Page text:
On June 15th, the midwife (Miss Florence) of Waterfield Primary Health Care Center (WPHCC) and I went into the New Kakata City community to do public health work with big bellies (pregnant women) and new moms. This consisted of passing out prenatal vitamins, educating mothers on the importance of vaccinating their newborns and how to properly care for their newborns. This education is very important when you look at the recent statistics. During 2002-2006, only 39% of children under the age of two had received their recommended vaccinations. 31% of children under the age of 5 were suffering from malaria and 20% had diarrhea. As of 2019, the most common causes of deaths in Liberia are due to maternal and neonatal disorders. WPHCC stresses the importance of prevention and education, which is exactly what Florence and I set out to do in New Kakata City. Below is a picture of Florence urging the new mothers on the importance of their babies receiving their Hepatitis B vaccine and Vitamin K injections.
I had the privilege of educating the new mothers on the importance of feeding their babies breast milk and how nutritious it is. I also spoke about shaken baby syndrome which is brain damage that occurs from forcefully shaking a baby. In addition, I spoke about sudden infant death syndrome, how to keep a newborn warm, sanitation, normal skin conditions in a newborn etc. The mothers also asked us questions like “Can I allow another mother to breastfeed my baby?”. Overall, the day was a success. We had over 18 mothers in attendance and the following day, three mothers came to the clinic to vaccinate their newborn.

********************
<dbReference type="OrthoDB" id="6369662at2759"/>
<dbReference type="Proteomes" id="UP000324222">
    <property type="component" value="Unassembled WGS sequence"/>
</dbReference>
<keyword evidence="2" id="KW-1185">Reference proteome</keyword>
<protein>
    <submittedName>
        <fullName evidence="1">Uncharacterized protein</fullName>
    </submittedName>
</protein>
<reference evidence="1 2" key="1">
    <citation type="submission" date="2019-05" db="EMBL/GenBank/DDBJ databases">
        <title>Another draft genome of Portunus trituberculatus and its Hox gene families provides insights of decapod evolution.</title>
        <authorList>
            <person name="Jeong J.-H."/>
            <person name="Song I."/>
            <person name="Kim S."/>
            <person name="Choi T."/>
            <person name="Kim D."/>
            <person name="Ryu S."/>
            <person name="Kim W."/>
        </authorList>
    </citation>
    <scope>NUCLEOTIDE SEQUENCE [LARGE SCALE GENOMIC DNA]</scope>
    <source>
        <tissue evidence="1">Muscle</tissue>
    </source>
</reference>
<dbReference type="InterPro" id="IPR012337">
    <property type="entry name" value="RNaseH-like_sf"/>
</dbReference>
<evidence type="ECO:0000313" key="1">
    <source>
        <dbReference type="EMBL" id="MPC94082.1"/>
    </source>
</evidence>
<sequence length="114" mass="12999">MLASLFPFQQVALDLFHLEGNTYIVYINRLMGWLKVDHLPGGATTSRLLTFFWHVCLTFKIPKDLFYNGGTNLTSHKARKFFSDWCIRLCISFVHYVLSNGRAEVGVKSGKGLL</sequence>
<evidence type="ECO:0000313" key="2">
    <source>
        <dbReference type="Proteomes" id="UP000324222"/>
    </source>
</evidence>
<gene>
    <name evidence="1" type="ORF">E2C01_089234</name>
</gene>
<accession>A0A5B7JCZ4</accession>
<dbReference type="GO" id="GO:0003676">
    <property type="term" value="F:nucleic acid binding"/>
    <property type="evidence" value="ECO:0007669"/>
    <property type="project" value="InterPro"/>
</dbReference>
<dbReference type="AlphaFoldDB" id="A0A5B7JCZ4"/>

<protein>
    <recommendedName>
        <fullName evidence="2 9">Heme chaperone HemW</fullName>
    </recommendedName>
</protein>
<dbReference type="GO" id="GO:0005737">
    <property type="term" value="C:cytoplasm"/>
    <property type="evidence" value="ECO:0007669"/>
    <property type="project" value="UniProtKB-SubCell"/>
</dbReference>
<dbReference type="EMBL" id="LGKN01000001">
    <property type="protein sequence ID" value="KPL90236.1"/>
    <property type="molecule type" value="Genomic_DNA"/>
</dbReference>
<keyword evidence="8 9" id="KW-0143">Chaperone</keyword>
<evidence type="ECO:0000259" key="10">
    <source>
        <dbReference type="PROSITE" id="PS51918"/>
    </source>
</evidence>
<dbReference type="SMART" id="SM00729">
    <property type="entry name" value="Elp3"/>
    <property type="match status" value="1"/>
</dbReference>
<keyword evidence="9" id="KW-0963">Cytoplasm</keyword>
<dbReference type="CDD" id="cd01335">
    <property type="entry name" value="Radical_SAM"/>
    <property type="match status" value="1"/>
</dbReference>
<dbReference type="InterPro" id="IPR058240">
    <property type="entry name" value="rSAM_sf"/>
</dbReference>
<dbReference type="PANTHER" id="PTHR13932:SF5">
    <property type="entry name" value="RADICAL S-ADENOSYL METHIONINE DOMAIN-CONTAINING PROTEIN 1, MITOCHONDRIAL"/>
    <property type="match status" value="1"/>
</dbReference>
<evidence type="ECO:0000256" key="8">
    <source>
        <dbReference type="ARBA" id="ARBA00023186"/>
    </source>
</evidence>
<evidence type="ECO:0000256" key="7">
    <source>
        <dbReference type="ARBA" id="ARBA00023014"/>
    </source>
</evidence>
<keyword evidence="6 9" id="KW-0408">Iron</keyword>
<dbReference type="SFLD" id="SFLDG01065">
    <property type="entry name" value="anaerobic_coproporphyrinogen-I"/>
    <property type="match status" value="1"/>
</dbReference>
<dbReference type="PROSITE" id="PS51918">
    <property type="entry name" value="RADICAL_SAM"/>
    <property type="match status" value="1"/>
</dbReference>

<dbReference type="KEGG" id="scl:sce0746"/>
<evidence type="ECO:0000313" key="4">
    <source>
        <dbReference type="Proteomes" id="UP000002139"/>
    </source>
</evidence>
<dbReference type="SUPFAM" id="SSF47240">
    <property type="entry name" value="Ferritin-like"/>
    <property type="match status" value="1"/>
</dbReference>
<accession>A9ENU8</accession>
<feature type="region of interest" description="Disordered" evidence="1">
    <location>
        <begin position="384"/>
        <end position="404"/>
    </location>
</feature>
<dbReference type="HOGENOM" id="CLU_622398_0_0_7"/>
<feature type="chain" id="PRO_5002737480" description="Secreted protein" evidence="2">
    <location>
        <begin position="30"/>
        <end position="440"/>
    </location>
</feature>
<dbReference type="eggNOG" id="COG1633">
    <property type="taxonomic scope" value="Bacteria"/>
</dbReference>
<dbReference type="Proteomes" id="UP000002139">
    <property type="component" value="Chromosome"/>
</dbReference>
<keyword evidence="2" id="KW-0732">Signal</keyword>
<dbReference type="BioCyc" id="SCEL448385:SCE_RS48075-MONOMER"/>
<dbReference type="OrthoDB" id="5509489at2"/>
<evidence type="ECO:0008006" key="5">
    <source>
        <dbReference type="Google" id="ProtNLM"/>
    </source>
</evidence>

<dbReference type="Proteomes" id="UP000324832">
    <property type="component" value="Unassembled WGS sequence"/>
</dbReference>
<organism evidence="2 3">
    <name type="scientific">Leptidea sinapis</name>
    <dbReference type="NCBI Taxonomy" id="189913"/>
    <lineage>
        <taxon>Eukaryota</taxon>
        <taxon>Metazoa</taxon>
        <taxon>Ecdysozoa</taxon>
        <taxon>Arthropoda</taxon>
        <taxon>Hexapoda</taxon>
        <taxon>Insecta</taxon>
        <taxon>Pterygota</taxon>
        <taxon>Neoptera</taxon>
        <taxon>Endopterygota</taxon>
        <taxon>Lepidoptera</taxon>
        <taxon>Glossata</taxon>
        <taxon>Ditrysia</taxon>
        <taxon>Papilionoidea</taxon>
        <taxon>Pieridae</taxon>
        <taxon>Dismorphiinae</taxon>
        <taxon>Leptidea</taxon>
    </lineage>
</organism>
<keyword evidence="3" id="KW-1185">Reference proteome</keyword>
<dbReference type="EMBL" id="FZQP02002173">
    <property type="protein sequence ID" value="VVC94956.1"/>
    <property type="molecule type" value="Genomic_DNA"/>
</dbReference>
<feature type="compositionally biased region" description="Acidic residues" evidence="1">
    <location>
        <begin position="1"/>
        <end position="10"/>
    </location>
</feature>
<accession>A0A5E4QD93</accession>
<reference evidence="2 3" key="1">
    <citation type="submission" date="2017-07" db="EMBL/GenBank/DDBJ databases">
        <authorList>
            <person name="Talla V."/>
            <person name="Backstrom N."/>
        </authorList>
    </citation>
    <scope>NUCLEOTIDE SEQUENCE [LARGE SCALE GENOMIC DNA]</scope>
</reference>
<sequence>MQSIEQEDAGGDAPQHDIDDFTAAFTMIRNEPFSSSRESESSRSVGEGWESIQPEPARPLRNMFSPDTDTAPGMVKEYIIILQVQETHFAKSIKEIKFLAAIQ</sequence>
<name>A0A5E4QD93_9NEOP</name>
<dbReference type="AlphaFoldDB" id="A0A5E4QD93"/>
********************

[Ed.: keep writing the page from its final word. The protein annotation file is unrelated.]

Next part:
The older woman crouching down in the last picture has been New Kakata’s only village midwife since she was in her 20s. Her name is DjoloDjolo. Although she is not medically trained, she saw the need in her community and took on the role of a midwife. With over 30 years of experience, this woman has been a pillar in her community. Florence has the saying that “Big Belly Business is everyone’s business...your mother, your sister, your cousin, your husband, your uncle, your neighbor...everyone”. She stresses the importance of the community coming together to help the mother have a safe and healthy delivery. All in all, the beautiful thing about Liberia is although it’s lacking in resources, it is not lacking in a supportive community. DjoloDjolo, the village midwife is proof of that.